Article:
Dear Mike,


I recently viewed a show on which your book, “A Simple Government,” was offered.  You spoke on the show of looking to responses to the work to determine your candidacy, and that if people wanted to know what you stood for they should read the book.  Having received the book, a signed and numbered copy no less in a beautiful box, I have read it in its entirety today.  I was a supporter of yours in the last election, and therefore looked forward to learning more about your views as a potential candidate in the upcoming contest.  After reading the book, I still encourage your candidacy but would hope that your aversion to nuance become somewhat dampened – how’s that for nuance.  My sense was that you wanted feedback and looked to that for your decision.  In that light, I offer the following.


I completely agree with your focus on the family in the beginning chapter of the book.  I have said or often thought, show me changes in the collective character of a nation and I will show you changes in that nation’s strength.  This character building begins, and is molded by, the family.  We must strengthen this critical building block of our democracy and enable it to inculcate in our future generations the virtues required for a democracy to survive and thrive.  This theme is not only valuable to our future but also, I am convinced, resonates with a large portion of our polity.


I also agree and wholeheartedly endorse reserving to the states those powers not specifically granted to the federal government.  In other words, I wholeheartedly endorse our constitution, and believe that we have strayed from its foundational principles.  This, however, is where nuance is not a four plus 2 letter word.  You, as I, grew up in a racially divided south.  I still remember the colored water coolers, the separate facilities, as well as the race riots, and I have seen the ugliness which can ensue when localities refuse to uphold individual rights.  Again as I have said, because we, collectively, did not uphold the right, we lost our authority to define the good.  In innumerable instances, as you have so rightly pointed out, the federal government is in a poor to impossible position to define the good for a local community.  Unfortunately, in many cases, our local communities and states have failed to protect individual universal rights and, therefore, lost their moral and political authority to uphold or even define the good.  There remain countless bigots waiting in the wings for someone to give excuse to their ideologies of hate and special privilege.  Should you disagree, I know a barber shop in Georgia which still hangs the sign “We retain the right to refuse service to any customer.”  I asked and got an answer to what this meant, but I don’t think I need to tell you.  The federal government is, indeed, in too much in our state’s business, but, the eraser word, it is certainly a nuance as to where the dividing line should be.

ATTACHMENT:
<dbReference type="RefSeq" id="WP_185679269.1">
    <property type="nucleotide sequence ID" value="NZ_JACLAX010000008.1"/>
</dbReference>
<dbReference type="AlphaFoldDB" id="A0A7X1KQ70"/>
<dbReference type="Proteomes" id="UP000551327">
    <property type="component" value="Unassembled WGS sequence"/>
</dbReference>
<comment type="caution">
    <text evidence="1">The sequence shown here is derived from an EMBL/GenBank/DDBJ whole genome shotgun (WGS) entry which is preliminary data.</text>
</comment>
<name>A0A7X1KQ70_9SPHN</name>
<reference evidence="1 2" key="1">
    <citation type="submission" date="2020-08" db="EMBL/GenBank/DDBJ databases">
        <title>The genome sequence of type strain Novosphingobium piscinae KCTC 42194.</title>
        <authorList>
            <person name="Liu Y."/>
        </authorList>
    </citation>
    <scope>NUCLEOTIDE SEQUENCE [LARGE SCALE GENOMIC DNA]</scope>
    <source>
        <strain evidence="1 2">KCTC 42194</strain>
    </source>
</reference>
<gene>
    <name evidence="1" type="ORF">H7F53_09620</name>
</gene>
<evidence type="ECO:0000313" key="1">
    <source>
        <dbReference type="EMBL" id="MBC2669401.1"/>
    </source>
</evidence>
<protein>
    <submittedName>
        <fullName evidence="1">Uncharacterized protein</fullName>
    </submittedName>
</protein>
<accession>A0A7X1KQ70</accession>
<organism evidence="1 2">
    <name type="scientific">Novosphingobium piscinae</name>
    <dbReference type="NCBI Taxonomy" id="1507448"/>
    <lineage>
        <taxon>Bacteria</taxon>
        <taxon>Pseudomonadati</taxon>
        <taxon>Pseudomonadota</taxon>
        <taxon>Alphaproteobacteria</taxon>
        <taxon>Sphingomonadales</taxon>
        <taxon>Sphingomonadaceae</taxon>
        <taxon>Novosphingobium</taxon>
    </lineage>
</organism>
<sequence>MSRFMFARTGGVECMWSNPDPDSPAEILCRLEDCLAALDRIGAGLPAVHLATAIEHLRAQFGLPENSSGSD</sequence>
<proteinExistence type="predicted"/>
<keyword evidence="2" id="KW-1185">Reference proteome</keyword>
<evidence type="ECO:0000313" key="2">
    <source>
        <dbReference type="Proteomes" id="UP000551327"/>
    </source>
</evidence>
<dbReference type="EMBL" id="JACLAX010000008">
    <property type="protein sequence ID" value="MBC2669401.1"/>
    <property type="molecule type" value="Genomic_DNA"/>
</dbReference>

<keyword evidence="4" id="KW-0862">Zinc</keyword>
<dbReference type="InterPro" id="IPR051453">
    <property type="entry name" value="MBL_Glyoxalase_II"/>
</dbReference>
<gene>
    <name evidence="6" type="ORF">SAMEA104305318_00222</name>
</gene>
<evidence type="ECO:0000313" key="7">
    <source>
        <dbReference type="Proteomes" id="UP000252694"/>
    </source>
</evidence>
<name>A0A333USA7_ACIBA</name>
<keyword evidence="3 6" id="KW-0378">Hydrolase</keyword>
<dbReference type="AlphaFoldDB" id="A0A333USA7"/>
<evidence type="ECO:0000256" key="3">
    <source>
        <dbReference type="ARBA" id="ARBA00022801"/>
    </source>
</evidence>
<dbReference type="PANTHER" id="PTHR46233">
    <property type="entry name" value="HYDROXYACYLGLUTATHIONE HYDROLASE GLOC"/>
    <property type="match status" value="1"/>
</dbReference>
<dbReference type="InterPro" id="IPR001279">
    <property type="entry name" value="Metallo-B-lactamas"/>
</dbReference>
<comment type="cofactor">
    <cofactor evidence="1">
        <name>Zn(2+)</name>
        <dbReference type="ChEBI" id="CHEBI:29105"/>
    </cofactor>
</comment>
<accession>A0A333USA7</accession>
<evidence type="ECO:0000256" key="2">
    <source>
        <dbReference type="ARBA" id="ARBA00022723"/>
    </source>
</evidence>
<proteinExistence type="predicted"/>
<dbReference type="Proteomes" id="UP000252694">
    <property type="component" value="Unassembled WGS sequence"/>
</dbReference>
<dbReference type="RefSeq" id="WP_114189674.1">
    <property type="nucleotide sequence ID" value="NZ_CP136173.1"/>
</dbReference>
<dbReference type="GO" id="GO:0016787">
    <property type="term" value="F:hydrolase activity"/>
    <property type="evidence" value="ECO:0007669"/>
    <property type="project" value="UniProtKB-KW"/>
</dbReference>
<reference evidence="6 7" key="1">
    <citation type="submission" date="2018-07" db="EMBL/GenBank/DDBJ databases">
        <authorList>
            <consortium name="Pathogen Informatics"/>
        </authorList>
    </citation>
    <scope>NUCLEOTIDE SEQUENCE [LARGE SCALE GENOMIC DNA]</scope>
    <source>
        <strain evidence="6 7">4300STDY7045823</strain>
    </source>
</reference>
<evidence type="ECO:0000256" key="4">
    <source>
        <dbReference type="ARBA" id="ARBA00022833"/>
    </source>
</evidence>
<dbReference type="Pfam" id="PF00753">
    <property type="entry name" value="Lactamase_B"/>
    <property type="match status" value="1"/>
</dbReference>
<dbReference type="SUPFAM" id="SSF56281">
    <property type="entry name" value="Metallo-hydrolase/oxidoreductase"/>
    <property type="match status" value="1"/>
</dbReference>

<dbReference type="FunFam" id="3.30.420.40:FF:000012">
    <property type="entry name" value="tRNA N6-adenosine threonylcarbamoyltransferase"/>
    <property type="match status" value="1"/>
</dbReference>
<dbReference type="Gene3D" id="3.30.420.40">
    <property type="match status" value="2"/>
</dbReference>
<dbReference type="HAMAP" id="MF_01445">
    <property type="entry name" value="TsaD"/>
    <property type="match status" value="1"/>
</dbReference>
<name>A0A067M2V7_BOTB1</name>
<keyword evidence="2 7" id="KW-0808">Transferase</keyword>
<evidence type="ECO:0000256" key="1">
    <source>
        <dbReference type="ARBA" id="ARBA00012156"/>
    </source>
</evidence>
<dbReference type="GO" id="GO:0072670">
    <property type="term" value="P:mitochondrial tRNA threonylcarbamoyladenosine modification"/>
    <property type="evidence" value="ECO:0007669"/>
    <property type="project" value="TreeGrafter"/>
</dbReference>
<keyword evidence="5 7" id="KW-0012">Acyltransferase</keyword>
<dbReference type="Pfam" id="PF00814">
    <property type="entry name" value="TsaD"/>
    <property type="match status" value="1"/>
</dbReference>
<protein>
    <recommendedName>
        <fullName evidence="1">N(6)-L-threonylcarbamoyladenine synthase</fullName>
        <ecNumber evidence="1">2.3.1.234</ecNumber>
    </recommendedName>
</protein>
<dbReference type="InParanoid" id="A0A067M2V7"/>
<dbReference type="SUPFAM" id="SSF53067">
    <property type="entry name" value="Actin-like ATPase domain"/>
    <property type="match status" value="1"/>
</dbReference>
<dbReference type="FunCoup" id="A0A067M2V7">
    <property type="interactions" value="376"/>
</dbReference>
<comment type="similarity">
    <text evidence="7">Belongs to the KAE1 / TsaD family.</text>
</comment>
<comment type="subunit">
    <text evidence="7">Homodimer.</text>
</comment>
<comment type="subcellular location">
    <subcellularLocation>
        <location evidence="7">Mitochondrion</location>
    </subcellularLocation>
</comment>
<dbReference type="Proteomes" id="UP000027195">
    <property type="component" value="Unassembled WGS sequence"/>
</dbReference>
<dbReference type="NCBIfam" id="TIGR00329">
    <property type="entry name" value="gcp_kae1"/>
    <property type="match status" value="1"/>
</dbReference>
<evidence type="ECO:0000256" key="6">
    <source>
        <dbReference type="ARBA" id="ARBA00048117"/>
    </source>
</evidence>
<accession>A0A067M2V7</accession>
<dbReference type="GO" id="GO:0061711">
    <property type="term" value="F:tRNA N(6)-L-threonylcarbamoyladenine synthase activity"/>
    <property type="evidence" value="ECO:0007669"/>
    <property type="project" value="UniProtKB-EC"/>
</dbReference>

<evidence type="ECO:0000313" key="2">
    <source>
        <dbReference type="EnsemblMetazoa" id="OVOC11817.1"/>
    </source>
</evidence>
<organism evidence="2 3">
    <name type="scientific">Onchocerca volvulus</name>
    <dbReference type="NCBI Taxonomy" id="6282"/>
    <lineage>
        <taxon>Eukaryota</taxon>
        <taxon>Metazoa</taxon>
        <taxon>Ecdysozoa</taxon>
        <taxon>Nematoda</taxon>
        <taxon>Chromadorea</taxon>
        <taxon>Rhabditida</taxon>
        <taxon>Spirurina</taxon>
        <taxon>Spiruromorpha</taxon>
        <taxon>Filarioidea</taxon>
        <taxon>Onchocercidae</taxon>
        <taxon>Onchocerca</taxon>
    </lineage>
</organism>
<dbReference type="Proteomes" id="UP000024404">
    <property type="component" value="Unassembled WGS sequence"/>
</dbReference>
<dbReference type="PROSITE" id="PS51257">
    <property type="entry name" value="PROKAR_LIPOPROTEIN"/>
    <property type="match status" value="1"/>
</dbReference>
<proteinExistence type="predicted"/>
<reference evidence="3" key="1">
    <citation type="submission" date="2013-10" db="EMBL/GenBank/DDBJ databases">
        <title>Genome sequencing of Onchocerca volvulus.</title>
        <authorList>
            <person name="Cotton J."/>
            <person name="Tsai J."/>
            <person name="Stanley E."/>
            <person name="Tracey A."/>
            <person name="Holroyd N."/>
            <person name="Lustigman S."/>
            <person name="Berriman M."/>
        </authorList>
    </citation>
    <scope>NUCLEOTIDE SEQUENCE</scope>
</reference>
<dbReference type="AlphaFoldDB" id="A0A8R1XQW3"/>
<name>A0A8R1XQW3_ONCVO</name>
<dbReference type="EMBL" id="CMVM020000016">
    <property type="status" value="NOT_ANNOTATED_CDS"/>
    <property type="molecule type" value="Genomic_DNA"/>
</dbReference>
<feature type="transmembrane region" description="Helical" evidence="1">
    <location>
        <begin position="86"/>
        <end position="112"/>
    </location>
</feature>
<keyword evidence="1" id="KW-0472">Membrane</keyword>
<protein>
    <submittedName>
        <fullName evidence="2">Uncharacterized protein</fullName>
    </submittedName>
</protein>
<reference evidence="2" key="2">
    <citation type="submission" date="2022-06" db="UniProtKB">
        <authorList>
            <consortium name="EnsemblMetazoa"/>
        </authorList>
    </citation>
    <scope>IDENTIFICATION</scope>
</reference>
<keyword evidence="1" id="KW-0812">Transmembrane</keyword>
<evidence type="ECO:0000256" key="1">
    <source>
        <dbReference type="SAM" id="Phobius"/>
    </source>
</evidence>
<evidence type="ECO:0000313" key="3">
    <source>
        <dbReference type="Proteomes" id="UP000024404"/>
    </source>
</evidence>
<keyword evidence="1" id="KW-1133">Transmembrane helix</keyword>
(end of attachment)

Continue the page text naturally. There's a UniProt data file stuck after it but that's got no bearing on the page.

Your stance on the national debt is, in my opinion, dead on in terms of the necessity for reducing it.  The key question is how.  If you can run on and convince America that a fair tax system will both work and has a chance for being passed, I believe this issue alone could secure your bid.  This, unfortunately, is also a nuanced argument.  You will be increasing the tax burden on nearly half of America as nearly half of America does not currently pay taxes.  Good luck!